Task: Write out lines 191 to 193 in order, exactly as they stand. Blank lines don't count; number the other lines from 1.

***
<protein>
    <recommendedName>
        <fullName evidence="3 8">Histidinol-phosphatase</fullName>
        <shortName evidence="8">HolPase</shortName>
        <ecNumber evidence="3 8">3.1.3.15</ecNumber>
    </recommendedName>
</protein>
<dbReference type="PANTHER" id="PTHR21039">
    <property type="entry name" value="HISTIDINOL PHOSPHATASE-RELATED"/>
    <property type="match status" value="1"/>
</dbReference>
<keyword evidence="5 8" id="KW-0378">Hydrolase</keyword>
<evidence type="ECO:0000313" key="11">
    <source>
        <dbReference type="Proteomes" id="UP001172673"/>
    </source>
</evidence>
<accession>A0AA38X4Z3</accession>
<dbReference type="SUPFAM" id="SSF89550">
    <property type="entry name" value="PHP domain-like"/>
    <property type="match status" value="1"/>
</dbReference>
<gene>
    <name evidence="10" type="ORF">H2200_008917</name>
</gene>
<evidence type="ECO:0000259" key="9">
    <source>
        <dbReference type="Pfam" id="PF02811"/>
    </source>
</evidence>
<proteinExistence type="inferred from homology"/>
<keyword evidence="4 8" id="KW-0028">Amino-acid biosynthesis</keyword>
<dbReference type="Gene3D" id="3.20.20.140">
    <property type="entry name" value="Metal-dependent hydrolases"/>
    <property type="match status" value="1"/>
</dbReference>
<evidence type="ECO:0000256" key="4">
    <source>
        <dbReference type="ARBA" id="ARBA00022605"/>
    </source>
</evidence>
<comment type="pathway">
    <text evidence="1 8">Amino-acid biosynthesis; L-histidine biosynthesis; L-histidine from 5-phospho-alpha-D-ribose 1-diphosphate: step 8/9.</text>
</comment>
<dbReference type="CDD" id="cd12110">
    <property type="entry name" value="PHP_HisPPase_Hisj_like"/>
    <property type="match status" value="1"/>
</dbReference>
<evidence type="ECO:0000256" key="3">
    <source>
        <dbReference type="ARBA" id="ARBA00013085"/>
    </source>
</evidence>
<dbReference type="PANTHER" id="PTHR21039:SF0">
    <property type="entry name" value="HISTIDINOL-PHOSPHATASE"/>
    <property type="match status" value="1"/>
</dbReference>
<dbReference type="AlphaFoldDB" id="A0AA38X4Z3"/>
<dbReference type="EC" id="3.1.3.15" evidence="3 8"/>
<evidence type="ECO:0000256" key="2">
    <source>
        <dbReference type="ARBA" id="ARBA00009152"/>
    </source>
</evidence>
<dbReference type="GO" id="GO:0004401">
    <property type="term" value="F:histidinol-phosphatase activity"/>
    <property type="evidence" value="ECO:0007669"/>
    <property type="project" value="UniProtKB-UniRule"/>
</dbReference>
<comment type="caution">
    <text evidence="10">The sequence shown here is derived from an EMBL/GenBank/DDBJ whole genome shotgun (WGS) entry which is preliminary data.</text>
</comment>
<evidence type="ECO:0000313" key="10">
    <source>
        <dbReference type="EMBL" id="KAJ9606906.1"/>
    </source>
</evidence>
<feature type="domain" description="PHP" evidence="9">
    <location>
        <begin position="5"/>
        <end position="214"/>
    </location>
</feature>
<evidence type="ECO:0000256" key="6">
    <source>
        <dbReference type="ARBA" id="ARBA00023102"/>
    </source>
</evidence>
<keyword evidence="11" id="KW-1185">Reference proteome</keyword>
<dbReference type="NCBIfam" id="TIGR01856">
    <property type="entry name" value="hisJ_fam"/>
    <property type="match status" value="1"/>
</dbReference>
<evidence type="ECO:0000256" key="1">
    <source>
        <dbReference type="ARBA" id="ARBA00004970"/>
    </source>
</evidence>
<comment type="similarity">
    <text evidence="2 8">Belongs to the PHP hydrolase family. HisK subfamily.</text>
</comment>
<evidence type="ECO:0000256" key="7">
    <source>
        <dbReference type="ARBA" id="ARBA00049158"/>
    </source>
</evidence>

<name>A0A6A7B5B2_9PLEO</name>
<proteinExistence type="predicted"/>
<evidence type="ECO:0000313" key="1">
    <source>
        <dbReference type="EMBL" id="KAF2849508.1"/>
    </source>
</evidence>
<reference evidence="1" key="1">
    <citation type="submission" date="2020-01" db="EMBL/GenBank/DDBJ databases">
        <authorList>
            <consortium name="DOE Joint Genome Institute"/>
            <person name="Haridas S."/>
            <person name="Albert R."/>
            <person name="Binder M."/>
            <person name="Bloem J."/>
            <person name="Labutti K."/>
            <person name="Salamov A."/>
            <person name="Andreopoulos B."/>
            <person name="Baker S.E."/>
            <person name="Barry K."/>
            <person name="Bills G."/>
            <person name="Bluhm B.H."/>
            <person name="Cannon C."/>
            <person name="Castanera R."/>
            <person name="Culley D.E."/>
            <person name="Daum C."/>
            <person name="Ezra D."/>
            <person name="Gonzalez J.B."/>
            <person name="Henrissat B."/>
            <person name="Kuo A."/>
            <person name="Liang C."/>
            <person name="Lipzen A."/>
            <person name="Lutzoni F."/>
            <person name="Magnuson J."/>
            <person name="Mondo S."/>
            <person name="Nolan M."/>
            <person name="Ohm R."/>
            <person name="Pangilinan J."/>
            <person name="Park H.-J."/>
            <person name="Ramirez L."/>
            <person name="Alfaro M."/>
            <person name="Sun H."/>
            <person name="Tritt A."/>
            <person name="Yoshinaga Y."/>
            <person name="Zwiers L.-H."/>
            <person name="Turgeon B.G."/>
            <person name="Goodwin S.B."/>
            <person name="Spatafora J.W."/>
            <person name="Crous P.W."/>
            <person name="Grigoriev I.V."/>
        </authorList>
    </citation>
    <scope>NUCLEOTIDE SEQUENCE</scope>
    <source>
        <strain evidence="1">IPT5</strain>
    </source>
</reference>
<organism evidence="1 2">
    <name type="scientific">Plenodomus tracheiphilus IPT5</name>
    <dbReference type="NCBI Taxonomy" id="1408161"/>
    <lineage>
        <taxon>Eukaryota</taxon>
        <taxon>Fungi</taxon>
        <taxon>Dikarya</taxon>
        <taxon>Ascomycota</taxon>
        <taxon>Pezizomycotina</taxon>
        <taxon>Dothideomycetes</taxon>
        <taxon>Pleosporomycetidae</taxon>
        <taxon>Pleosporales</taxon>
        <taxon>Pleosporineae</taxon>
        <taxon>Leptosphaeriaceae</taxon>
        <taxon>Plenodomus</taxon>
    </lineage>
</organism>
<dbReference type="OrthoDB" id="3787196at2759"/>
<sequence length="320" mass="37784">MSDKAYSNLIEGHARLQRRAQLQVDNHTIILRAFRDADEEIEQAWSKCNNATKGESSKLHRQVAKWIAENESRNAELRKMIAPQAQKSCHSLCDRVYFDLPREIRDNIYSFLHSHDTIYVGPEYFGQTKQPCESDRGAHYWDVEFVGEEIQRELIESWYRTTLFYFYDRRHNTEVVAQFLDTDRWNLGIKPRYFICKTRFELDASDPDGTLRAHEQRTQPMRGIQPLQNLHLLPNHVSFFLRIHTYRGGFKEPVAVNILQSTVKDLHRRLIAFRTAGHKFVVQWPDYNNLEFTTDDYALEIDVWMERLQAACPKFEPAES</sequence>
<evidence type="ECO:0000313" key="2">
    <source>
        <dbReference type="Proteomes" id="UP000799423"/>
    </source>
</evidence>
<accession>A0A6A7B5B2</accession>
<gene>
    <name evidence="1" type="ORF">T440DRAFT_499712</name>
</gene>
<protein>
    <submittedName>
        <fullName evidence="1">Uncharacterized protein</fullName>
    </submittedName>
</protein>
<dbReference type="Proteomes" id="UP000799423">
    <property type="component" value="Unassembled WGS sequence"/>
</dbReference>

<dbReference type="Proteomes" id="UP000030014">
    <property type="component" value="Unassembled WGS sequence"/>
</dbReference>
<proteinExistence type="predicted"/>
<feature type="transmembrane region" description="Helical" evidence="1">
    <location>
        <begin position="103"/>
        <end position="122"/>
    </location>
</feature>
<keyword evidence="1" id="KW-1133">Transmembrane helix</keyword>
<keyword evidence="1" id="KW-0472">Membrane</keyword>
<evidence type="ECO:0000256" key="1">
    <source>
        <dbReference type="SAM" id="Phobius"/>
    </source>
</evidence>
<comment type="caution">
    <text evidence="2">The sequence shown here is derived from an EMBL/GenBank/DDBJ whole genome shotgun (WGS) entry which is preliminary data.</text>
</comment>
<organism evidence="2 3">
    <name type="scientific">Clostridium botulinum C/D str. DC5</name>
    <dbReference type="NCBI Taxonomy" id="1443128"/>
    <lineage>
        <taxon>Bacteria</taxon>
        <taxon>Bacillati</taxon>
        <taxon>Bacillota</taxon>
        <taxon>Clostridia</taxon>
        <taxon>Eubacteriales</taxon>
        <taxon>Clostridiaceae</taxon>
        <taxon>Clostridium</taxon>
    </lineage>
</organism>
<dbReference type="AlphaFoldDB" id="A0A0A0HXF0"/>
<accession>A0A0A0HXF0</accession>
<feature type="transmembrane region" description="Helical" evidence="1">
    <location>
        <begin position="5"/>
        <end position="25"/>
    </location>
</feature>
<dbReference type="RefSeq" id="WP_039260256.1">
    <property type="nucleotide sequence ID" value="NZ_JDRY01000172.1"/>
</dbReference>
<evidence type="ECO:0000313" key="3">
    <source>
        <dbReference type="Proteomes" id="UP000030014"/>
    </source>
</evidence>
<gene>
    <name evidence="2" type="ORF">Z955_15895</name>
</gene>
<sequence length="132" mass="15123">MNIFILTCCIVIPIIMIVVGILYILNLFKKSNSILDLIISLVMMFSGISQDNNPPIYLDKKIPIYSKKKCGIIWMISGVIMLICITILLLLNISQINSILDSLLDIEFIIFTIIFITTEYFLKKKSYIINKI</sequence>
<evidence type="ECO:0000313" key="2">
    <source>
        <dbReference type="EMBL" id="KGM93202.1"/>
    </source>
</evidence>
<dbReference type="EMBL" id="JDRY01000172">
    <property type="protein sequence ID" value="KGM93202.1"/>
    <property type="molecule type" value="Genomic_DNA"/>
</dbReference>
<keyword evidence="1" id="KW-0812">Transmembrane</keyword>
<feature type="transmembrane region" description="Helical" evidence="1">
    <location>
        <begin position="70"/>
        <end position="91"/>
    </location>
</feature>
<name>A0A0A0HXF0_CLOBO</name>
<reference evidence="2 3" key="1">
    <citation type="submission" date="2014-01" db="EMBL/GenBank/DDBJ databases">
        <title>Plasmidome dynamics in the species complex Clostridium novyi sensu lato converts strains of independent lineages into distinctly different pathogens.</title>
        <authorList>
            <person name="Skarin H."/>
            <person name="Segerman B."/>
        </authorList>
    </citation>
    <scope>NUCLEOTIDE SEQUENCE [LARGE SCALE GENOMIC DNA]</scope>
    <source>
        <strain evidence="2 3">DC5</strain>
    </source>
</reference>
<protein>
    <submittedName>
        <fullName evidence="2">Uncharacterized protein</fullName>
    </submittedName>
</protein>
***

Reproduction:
</gene>
<protein>
    <submittedName>